LONDON — Peter Sutcliffe, who was convicted of killing 13 women and attempting to murder seven others in a yearslong spree that led newspapers to call him the Yorkshire Ripper, died on Friday. He was 74.
Mr. Sutcliffe’s death was announced by Britain’s Prison Service, which said he had underlying health conditions and had tested positive for the coronavirus. A coroner will investigate the cause of death.
He was convicted in 1981 in the murders of 13 women over the course of five years in northern England and given a life sentence for each, the maximum permitted. The murders, which occurred between 1975 and 1980, gripped the public and the authorities, and the lengthy investigation was “a source of considerable embarrassment to the police,” The New York Times wrote at the time.
Mr. Sutcliffe was interviewed by the police several times during their investigations in the 1970s. His arrest came after he was found with fake license plates on his car; he confessed to the murders, many of which were carried out from behind with a hammer and knife. A jury of six men and six women convicted him.
“He ruined so many lives,” Richard McCann, the son of Mr. Sutcliffe’s first known victim, told Sky News. “He will go down as one of those figures from the 20th century in the same league I suppose as someone like Hitler.”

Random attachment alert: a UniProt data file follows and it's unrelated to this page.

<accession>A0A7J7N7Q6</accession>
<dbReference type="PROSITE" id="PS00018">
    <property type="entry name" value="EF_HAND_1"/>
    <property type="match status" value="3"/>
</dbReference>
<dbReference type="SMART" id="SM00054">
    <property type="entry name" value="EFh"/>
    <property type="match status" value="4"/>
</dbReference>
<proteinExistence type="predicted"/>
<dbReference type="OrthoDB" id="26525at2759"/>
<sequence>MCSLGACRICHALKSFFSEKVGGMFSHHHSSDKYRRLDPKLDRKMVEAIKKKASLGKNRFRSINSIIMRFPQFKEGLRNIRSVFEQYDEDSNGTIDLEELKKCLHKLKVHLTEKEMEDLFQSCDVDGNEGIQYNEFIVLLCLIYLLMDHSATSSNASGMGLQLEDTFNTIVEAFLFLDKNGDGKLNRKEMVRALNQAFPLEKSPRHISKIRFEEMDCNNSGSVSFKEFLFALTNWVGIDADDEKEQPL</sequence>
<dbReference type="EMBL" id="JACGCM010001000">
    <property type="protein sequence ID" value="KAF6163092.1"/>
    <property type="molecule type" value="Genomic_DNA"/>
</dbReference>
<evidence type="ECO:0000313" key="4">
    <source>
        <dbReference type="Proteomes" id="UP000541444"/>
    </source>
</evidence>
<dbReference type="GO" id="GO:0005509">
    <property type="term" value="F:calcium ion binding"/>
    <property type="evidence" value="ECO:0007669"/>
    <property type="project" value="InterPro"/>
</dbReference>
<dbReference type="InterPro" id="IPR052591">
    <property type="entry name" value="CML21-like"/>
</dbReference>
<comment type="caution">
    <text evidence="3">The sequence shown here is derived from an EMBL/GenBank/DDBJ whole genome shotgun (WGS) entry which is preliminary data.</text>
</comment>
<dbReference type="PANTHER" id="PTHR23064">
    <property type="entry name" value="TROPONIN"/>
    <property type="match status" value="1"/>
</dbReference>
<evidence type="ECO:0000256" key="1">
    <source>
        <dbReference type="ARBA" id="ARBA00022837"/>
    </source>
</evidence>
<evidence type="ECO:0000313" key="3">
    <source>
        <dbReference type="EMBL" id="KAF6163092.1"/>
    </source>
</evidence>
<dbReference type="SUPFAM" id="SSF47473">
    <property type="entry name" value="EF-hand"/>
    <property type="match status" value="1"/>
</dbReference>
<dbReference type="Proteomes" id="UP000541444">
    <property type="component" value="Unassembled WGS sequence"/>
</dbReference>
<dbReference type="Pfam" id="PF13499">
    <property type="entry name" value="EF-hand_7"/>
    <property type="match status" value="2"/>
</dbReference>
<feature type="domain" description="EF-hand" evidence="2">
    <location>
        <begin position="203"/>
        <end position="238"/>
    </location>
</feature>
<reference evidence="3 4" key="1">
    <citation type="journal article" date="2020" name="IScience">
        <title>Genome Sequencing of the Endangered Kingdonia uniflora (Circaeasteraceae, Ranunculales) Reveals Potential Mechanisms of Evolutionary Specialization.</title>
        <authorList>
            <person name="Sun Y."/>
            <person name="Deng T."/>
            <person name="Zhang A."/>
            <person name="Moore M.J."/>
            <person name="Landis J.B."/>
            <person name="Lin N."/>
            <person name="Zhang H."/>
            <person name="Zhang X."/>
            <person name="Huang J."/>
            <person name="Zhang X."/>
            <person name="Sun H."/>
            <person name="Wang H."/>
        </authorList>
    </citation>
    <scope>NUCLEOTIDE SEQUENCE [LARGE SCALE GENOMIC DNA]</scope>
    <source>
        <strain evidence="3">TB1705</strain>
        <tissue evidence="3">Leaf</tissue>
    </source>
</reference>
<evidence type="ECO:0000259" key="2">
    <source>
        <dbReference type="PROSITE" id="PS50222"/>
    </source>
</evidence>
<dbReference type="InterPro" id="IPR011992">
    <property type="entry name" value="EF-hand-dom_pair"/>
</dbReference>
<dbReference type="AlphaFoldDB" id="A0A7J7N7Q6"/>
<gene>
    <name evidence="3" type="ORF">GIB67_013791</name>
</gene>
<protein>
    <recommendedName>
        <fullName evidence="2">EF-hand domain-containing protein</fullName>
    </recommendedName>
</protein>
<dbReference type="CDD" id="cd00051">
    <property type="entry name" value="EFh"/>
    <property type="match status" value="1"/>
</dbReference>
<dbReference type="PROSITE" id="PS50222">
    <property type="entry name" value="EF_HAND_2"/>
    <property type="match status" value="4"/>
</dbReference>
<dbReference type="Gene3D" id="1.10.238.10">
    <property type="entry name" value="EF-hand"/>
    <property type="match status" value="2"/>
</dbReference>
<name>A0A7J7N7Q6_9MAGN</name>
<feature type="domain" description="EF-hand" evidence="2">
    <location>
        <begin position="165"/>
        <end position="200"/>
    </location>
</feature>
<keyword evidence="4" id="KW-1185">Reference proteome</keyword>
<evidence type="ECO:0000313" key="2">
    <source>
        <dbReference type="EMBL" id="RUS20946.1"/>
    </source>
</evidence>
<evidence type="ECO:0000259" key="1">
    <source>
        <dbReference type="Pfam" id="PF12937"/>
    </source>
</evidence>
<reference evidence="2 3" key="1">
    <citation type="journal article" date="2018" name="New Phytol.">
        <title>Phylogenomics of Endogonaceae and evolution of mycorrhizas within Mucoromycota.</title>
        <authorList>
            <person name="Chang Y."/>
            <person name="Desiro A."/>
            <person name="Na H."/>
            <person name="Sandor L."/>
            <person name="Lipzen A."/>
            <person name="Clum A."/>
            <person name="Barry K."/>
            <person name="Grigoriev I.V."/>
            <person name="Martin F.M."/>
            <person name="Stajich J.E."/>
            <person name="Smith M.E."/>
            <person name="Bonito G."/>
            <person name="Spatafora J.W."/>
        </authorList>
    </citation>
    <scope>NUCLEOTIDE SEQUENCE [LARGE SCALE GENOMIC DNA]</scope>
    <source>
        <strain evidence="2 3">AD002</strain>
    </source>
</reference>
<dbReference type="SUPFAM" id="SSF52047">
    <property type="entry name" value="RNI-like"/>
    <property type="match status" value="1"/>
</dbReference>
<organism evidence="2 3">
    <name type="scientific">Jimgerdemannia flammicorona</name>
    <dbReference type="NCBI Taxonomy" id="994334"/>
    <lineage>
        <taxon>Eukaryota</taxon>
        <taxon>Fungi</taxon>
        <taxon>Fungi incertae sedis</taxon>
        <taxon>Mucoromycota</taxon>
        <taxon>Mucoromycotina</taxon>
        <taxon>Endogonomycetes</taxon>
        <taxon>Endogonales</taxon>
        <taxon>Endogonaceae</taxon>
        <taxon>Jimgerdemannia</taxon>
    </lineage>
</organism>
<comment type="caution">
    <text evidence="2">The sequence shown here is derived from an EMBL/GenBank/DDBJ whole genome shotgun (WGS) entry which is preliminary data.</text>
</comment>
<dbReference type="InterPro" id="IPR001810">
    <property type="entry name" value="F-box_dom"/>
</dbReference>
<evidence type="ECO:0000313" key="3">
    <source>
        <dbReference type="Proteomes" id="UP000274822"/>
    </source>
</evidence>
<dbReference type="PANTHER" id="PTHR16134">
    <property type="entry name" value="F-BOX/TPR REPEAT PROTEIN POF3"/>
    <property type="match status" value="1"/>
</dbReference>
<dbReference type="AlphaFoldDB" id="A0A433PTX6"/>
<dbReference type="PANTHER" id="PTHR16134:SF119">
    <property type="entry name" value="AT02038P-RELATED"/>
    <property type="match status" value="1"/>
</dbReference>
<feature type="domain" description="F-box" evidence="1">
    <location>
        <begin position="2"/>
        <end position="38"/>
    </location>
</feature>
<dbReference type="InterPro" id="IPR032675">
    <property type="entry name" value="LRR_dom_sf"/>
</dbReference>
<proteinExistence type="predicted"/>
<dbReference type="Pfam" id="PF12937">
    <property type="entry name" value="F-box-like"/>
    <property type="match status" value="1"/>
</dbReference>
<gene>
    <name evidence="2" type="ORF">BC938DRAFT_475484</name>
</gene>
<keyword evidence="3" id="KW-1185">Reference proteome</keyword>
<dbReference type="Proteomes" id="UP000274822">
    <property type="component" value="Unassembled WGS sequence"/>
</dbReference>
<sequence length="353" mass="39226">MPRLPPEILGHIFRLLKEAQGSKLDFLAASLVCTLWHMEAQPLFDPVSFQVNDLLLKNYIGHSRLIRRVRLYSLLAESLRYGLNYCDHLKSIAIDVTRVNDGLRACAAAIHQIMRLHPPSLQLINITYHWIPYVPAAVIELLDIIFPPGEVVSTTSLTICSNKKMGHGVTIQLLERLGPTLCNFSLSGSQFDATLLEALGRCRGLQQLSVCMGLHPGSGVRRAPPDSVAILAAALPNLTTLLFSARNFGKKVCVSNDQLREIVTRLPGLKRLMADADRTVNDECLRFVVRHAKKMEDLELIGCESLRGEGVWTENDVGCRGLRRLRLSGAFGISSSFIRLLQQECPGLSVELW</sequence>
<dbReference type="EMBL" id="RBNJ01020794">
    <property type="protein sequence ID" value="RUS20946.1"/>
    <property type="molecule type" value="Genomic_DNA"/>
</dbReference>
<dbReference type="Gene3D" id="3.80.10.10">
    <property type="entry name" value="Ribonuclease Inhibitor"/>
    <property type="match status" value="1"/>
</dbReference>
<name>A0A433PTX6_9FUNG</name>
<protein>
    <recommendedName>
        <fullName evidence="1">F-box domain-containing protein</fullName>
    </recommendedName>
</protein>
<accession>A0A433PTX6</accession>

Mr. McCann’s mother, Wilma McCann, was killed on Oct. 30, 1975. Others would follow in a reign of terror as police focused on mistaken leads and a hoax recording they thought was from the killer.
A 1981 report into the police investigation’s failings was released under the Freedom of Information Act in 2006. Known as the Byford report, for the official who wrote it, it cited a “curious and unexplained lull” in Mr. Sutcliffe’s criminal activities between 1969 and 1975. The report concluded that it was “highly improbable that the crimes in respect of which Sutcliffe has been charged and convicted are the only ones attributable to him.”
“It is difficult to find words that are adequate in my judgment to describe the brutality and gravity of these offenses,” the judge, Leslie Boreham, said on the day of his sentencing. “I express the hope that, when I have said life imprisonment, it will mean precisely that.”